Along with the Gannet tank, we had a modified Aermacchi seat unit made and a Rickman front mudguard, which looked a little odd on the leading link forks, but did the job well. At first, we questioned if we should keep the leading links as neither of us had any experience of them, but research into 250 RE racers from the Sixties showed us that they were favoured by the riders of the day, along with what were unfashionably wide wheels and tyres. We settled on keeping the forks and got a pair of WM3 Akront rims laced onto the standard hubs by Central Wheel. Avon made some race intermediates for us, and the chassis was finished off by fitting a pair of Pat French rear-sets and Hagon shocks.

Ok, now I'm impressed.

Having ridden a few 250 Crusaders, I knew the engines were rev hungry and decided that what we couldn’t gain in raw power, we’d have to make up for in revs.

The bottom end got a thorough rebuild with new shells and mains, the rod was polished and shot-peened and a new GT high compression piston was modified and generally cleaned up.

All the real work was going to have to go into the head to release all those revs I as looking for. We tracked down Ainsley Barwick, the renowned four-stroke tuner from Ringwood and gave him the outline of what we were looking for – along with a spare head to play with.

After a couple of hours on the flow bench, armed with a packet of plastecine, Ainsley had some suggestions for us. The standard valves were going to be big enough, if we could keep them open, to allow us to run a 32mm Mk1 concentric and the inlet port had enough metal around it to allow boring right down to the valve seat.

Enfield Stuff on

148bhp at 13,500 rpm. But not from this engine.The guides would be shortened and the stems waisted to improve the flow. Skimming the bottom of the barrel and lapping the top to the head without a gasket would allow us the scope to push the compression over 10:1 if we needed to…

We were in business!

Whilst Ainsley got on with the head, we turned our attention to the rest of the engine. The oil pump had all its moving parts replaced and was ‘blue printed’ as was the points drive, primary and timing gear.

The standard GT cam had the hardening removed from below the lobes and was re-ground to provide a little more lift. Cam duration was increased by increasing the radius on the feet of the followers.

We knew the original cork clutch was going to prove to be a problem, so we set off in search of some alternative plates. Sureflex plates for a B25 were the same diameter and only needed the tabs machined down in size to fit the Enfield basket, but as they were thinner we found we could fit an extra plain steel plate in the clutch. This was handy as it meant that if you fitted it as a shim next to the thrust plate, then the heavy thrust plate could be drilled with lightening holes which should also help to disperse heat.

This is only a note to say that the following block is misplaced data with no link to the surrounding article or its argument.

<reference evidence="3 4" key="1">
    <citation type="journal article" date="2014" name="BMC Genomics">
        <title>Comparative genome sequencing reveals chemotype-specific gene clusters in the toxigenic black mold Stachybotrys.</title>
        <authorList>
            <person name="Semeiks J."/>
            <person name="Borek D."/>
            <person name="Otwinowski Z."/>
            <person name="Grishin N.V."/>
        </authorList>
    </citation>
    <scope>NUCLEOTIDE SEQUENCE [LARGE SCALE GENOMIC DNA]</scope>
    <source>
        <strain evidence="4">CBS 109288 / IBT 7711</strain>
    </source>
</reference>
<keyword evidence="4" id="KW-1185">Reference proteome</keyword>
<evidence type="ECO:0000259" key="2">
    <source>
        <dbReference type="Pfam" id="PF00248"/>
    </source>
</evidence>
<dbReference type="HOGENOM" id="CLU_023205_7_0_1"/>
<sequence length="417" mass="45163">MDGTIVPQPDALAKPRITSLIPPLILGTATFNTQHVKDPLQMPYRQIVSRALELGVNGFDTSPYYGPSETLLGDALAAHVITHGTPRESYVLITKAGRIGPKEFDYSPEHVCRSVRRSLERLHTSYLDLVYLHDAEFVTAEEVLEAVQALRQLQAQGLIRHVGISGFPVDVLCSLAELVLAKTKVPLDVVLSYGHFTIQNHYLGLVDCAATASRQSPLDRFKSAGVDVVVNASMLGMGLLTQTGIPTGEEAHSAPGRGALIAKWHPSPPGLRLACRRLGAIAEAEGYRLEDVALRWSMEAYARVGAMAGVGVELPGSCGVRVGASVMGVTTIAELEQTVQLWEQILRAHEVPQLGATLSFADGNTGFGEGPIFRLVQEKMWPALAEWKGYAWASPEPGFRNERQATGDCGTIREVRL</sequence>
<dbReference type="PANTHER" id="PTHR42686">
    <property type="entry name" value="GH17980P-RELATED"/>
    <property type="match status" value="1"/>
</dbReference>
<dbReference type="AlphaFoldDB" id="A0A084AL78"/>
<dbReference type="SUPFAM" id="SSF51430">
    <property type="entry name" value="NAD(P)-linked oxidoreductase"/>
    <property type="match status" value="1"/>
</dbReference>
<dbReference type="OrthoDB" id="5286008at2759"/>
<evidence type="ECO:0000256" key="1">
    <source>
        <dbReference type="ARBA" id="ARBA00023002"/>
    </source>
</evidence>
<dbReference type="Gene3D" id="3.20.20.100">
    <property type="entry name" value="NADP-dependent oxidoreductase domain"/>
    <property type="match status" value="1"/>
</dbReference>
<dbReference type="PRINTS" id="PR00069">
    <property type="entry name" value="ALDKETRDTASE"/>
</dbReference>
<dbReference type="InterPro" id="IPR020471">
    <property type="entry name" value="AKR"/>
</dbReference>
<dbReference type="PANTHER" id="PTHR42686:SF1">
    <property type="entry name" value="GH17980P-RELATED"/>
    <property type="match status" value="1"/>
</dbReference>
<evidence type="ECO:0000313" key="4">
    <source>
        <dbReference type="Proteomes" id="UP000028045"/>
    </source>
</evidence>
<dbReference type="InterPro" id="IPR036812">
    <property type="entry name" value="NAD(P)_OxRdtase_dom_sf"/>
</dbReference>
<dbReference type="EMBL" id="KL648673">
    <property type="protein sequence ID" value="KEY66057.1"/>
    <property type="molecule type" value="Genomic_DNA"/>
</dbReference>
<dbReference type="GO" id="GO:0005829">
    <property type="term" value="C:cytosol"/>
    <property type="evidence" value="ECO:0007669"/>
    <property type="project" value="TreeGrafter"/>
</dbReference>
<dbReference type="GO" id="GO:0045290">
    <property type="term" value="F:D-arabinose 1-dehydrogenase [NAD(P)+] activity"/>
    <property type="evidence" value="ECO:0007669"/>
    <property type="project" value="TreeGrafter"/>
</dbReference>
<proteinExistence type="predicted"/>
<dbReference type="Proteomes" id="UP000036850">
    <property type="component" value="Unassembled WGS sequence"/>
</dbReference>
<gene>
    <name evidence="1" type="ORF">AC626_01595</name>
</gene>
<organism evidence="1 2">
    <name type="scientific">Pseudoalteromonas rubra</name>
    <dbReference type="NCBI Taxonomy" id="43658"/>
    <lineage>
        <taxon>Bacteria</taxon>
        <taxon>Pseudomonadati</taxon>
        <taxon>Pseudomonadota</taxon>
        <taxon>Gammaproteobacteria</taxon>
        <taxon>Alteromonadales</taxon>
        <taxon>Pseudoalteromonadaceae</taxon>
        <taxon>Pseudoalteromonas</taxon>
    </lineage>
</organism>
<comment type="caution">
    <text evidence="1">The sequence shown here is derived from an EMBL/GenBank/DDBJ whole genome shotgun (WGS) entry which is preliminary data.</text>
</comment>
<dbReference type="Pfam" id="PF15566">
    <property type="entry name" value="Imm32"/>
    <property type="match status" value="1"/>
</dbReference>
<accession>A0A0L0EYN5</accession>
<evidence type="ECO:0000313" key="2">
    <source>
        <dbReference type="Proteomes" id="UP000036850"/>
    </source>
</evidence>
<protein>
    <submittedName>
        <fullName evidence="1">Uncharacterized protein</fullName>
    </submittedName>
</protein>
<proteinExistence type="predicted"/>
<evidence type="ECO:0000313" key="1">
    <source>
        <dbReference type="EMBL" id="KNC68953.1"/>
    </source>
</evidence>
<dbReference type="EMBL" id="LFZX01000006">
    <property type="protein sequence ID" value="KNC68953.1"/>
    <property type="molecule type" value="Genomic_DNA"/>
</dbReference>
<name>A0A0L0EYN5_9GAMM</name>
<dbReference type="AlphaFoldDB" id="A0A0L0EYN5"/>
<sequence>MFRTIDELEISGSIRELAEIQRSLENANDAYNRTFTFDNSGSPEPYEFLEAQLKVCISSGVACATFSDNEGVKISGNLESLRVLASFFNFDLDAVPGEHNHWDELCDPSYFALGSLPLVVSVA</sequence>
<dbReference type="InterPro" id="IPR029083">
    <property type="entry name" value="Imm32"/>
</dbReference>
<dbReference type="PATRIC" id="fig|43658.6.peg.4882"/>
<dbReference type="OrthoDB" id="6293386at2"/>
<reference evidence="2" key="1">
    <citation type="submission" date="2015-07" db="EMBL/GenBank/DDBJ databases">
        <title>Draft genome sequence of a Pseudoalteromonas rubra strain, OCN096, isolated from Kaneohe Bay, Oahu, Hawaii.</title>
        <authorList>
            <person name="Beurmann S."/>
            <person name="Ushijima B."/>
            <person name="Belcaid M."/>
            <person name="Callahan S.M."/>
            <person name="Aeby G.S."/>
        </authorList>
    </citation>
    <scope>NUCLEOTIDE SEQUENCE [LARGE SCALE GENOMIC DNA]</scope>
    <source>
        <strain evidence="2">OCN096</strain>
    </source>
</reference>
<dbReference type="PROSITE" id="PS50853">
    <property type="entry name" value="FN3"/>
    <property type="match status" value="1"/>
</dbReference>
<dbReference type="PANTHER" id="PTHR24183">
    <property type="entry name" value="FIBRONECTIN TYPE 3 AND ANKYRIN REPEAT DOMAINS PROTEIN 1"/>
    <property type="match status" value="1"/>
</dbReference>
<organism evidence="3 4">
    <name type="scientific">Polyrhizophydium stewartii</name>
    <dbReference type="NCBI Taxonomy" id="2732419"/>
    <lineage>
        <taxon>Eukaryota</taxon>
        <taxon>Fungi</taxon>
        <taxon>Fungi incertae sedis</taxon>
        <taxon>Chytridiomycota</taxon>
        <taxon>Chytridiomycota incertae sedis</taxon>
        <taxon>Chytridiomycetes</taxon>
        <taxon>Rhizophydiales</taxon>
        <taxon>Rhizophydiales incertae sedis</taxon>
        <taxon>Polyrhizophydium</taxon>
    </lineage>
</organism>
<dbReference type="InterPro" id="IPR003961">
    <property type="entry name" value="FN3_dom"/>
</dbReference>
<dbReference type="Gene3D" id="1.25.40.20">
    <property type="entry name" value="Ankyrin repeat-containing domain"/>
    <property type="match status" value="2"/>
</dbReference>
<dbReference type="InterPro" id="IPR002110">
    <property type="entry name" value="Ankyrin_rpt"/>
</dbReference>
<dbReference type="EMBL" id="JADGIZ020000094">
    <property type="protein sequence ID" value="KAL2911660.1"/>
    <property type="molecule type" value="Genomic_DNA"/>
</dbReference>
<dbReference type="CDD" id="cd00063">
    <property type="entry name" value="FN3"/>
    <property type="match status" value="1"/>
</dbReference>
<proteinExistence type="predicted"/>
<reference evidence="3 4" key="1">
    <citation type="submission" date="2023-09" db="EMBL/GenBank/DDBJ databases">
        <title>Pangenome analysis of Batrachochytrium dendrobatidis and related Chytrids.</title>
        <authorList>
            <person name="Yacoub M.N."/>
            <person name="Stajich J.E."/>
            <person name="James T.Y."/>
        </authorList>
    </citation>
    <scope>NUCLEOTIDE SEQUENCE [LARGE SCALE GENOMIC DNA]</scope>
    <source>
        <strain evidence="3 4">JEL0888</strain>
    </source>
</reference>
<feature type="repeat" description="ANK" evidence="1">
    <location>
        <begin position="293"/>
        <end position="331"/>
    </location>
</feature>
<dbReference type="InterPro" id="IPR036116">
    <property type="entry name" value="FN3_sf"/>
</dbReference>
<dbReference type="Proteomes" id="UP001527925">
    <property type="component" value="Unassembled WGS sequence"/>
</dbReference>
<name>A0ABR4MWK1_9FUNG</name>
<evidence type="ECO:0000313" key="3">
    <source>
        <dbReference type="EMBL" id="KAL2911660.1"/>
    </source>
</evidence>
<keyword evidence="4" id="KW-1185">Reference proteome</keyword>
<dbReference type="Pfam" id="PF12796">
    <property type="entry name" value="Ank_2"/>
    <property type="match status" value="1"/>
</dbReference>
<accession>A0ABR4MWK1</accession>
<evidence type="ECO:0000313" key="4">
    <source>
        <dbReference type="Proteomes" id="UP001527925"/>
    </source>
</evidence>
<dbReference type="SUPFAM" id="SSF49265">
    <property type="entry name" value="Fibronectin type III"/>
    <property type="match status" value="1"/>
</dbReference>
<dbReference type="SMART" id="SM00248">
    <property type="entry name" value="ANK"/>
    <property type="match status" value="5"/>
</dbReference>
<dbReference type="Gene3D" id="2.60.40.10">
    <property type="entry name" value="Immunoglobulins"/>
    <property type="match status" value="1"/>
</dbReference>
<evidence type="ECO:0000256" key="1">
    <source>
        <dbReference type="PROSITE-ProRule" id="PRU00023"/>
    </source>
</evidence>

Electrics were going to be coil and battery total loss, so the alternator was scrapped, saving a few vital pounds of reciprocal weight. Other people’s dyno testing has shown that this can release about half a horsepower, which doesn’t sound much, but is quite a lot when you are starting off with only about eighteen on a good day! Our target was to break the 25bhp barrier…heady stuff!

After the burger, it's a head-down sprint to the portaloos...Next on the list was the gearbox. Needless to say, once again all the bushes and bearings were replaced. Ratios were going to be a problem as there were no alternatives available and we needed fairly low gearing to cope with the high revs we were aiming for. At least there was some choice regarding the gearbox sprocket, which was good – because the rear sprocket was cast-in and at this point we didn’t want to get into machining down the hub and having changeable sprockets made.

We finally opted for a four-speed box, not for any reason other than the ratios. By fitting the kick-start pinion from a five-speed to a four-speed box, you effectively close the top three gears up giving a bit of a jump from first to second, but from then on it would be a very close ratio box.

Next installment – firing the Super 5 up for the first time and then (gulp) going racing on it…